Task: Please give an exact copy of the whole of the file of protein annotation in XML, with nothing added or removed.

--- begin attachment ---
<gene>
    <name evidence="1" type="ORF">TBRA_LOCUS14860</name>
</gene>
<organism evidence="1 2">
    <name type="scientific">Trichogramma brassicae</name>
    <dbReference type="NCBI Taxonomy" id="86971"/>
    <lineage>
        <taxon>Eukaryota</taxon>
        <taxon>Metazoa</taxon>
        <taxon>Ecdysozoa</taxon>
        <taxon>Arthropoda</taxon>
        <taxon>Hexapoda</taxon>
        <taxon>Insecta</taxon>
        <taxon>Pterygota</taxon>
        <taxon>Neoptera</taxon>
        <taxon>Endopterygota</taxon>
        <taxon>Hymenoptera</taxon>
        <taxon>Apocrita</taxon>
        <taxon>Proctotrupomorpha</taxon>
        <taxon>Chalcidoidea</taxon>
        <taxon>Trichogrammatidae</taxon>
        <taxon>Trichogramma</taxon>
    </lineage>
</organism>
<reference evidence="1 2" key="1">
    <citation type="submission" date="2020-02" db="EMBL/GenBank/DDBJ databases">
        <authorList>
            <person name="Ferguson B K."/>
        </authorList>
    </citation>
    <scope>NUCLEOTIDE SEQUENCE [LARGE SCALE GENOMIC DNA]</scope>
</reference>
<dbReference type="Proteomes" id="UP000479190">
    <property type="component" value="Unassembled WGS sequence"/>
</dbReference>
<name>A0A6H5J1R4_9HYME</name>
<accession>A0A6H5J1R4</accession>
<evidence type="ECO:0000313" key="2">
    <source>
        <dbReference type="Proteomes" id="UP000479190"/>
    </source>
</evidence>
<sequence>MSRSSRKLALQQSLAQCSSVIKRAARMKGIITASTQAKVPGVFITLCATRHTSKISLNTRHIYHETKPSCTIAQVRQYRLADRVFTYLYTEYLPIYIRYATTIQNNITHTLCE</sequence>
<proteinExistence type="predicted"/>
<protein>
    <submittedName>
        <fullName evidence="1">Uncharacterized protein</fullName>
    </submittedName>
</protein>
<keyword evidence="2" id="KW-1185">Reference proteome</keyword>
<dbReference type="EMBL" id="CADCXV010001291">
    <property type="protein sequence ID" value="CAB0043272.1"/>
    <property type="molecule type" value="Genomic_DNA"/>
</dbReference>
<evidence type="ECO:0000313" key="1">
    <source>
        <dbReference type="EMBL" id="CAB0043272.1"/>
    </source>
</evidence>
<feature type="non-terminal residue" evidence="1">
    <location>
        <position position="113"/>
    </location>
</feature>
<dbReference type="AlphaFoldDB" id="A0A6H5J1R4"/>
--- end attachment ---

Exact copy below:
<gene>
    <name evidence="1" type="ORF">TBRA_LOCUS14860</name>
</gene>
<organism evidence="1 2">
    <name type="scientific">Trichogramma brassicae</name>
    <dbReference type="NCBI Taxonomy" id="86971"/>
    <lineage>
        <taxon>Eukaryota</taxon>
        <taxon>Metazoa</taxon>
        <taxon>Ecdysozoa</taxon>
        <taxon>Arthropoda</taxon>
        <taxon>Hexapoda</taxon>
        <taxon>Insecta</taxon>
        <taxon>Pterygota</taxon>
        <taxon>Neoptera</taxon>
        <taxon>Endopterygota</taxon>
        <taxon>Hymenoptera</taxon>
        <taxon>Apocrita</taxon>
        <taxon>Proctotrupomorpha</taxon>
        <taxon>Chalcidoidea</taxon>
        <taxon>Trichogrammatidae</taxon>
        <taxon>Trichogramma</taxon>
    </lineage>
</organism>
<reference evidence="1 2" key="1">
    <citation type="submission" date="2020-02" db="EMBL/GenBank/DDBJ databases">
        <authorList>
            <person name="Ferguson B K."/>
        </authorList>
    </citation>
    <scope>NUCLEOTIDE SEQUENCE [LARGE SCALE GENOMIC DNA]</scope>
</reference>
<dbReference type="Proteomes" id="UP000479190">
    <property type="component" value="Unassembled WGS sequence"/>
</dbReference>
<name>A0A6H5J1R4_9HYME</name>
<accession>A0A6H5J1R4</accession>
<evidence type="ECO:0000313" key="2">
    <source>
        <dbReference type="Proteomes" id="UP000479190"/>
    </source>
</evidence>
<sequence>MSRSSRKLALQQSLAQCSSVIKRAARMKGIITASTQAKVPGVFITLCATRHTSKISLNTRHIYHETKPSCTIAQVRQYRLADRVFTYLYTEYLPIYIRYATTIQNNITHTLCE</sequence>
<proteinExistence type="predicted"/>
<protein>
    <submittedName>
        <fullName evidence="1">Uncharacterized protein</fullName>
    </submittedName>
</protein>
<keyword evidence="2" id="KW-1185">Reference proteome</keyword>
<dbReference type="EMBL" id="CADCXV010001291">
    <property type="protein sequence ID" value="CAB0043272.1"/>
    <property type="molecule type" value="Genomic_DNA"/>
</dbReference>
<evidence type="ECO:0000313" key="1">
    <source>
        <dbReference type="EMBL" id="CAB0043272.1"/>
    </source>
</evidence>
<feature type="non-terminal residue" evidence="1">
    <location>
        <position position="113"/>
    </location>
</feature>
<dbReference type="AlphaFoldDB" id="A0A6H5J1R4"/>